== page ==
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January 2010
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Driving Traffic Using LinkedIn
FleetBoss Fables
GPS in the News
Tech Corner
Top 10 Ways to Drive Traffic Using LinkedIn

Whether you just created your first blog, or you are considered one of the top bloggers in the world like Darren Rowse, Chris Brogan, or Tim Ferriss, you are always looking for ways to generate more traffic to your site.  Even more so, you are looking for qualified traffic to your site, (i.e people who are interested in the content you produce).

LinkedIn is a great way to generate free, organic, traffic to your blog.

"But Lewis, isn't LinkedIn just a site to post my resume when I am looking for a job?"

No, wake up people!  Although LinkedIn has been great for job seekers during the most recent economic cycle, it is much much more than that.  Individuals and companies are achieving more professional goals than imaginable on LinkedIn.  For example, LinkedIn can help you:

  • Sell products
  • Find new clients or employees
  • Generate leads
  • Receive funding for your company
  • Obtain sponsorships
  • Sell hundreds of tickets to your professional event
  • Get national and local press coverage
  • And last but not least, drive massive traffic to your blog and website.

Achieving these goals on LinkedIn don't come naturally.  You've gotta work the system on LinkedIn and experiment with different methods.  I've come up with the best ways to achieve those goals.  Here are my top 10 ways to drive traffic to your blog using LinkedIn:

1.  Complete Your Profile:

Numerous individuals have told me LinkedIn doesn't work for them. I always ask them how much time they have put into using LinkedIn, their response - very little.  If your profile is weak people will lose interest quickly and may never click on your website links.

If you want people to read your profile and click on your websites then make your profile concise, compelling and value driven throughout.  Complete your profile 100%, add a great picture of yourself, and take the entire process very seriously.  The more complete and compelling your profile is, the more people will read and visit links you have posted.

This advice goes beyond driving traffic to your blog.  If someone were to Google your name (which most people do when they are researching you) your LinkedIn profile is one of the first things that pop up.  Personally, my LinkedIn profile is the third result, and for Darren Rowse it comes up seventh (before Facebook or Twitter).  Google your own name and check out what position your LinkedIn profile shows up.  You must make your profile compelling.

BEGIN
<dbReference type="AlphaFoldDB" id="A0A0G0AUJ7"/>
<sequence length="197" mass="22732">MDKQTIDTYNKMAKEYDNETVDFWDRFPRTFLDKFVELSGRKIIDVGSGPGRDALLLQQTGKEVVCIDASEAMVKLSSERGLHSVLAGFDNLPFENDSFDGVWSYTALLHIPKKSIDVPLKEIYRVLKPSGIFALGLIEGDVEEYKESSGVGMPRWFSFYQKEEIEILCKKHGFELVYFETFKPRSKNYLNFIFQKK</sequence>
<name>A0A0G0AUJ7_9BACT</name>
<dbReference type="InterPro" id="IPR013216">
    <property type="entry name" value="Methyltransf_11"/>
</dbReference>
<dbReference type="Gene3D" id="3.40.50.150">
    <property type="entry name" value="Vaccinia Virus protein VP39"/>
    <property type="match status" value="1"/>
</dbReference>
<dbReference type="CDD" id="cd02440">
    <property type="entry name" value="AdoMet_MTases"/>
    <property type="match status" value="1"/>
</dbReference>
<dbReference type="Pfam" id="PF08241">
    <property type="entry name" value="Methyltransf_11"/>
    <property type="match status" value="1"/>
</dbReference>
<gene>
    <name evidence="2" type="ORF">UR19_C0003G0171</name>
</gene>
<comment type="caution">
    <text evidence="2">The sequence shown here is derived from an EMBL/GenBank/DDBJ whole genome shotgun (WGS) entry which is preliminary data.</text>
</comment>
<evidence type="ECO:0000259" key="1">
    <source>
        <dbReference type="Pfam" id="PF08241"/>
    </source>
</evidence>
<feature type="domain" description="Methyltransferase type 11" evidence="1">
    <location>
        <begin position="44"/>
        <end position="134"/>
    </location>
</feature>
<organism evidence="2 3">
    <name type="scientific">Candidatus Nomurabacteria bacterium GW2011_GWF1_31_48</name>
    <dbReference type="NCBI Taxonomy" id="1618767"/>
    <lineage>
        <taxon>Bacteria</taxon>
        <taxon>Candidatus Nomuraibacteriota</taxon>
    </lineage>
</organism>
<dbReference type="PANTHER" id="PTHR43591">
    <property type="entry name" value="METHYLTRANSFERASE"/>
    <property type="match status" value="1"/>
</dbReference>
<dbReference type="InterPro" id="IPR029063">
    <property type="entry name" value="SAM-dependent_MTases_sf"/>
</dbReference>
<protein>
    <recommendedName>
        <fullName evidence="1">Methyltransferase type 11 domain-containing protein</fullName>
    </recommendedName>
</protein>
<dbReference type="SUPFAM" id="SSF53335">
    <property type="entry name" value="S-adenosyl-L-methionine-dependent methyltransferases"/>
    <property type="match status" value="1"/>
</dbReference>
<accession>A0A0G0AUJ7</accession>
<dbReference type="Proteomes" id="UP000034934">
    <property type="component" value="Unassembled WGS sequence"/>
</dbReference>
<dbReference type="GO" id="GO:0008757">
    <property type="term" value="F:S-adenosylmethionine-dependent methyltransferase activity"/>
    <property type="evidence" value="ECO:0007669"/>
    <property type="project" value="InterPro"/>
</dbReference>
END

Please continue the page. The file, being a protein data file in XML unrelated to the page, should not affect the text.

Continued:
2.  Increase Your Connections:

The more connections you have, the more people will have access to your profile.  Every time you take an action on LinkedIn (i.e. update your profile, join a group, recommend someone, RSVP to an event, etc... this shows up on the home page of your 1st degree connections).  If you only have 100 connections, this limits the amount of potential clicks on your profile and website links per day. Constantly be updating and adding new connections.

3.  Customize Your Website Links:

When you first create your profile your website links will look like this:

However this is not a "call to action" and you are missing potential traffic because of it.  No one actually cares what your blog is unless it is relevant to them or solves a problem.  Instead, customize your website links to attract more clicks and drive more traffic to your blog.

In order to change your websites with a custom headline, click on the "edit" button next to one of the websites. 

4.  Answer Questions:

This is a great way to drive traffic to your blog.  The more questions you answer, the better the chances are of that person asking the question to click on your blog to learn more about you. Not only will that one person be more interested in learning more about you, but also others answering that question.  Additionally, when someone rates your answer as "The Best" of the mix, it will improve your thought  leadership status. It moves you up the rankings as a "featured expert" in the category you answered in.  When you are a featured expert people become more aware of your profile, and the chance they will click on your link to learn more about what you have to offer improves.

5.  Update Status:

For you Twitter lovers out there, this should be an easy step to take.  LinkedIn also has a status update feature that is a lot like Twitter, only it gives you 148 characters to work with instead of 140. Why is it so important to constantly update your status?  Because it is the first thing that pops up the home profile for all of your connections.  Check out your home page on LinkedIn and you will see a few status updates of those your are connected to.  If they are smart, they will include some compelling copy with a call to action and a link back to their blog (something I do that drives traffic to mine).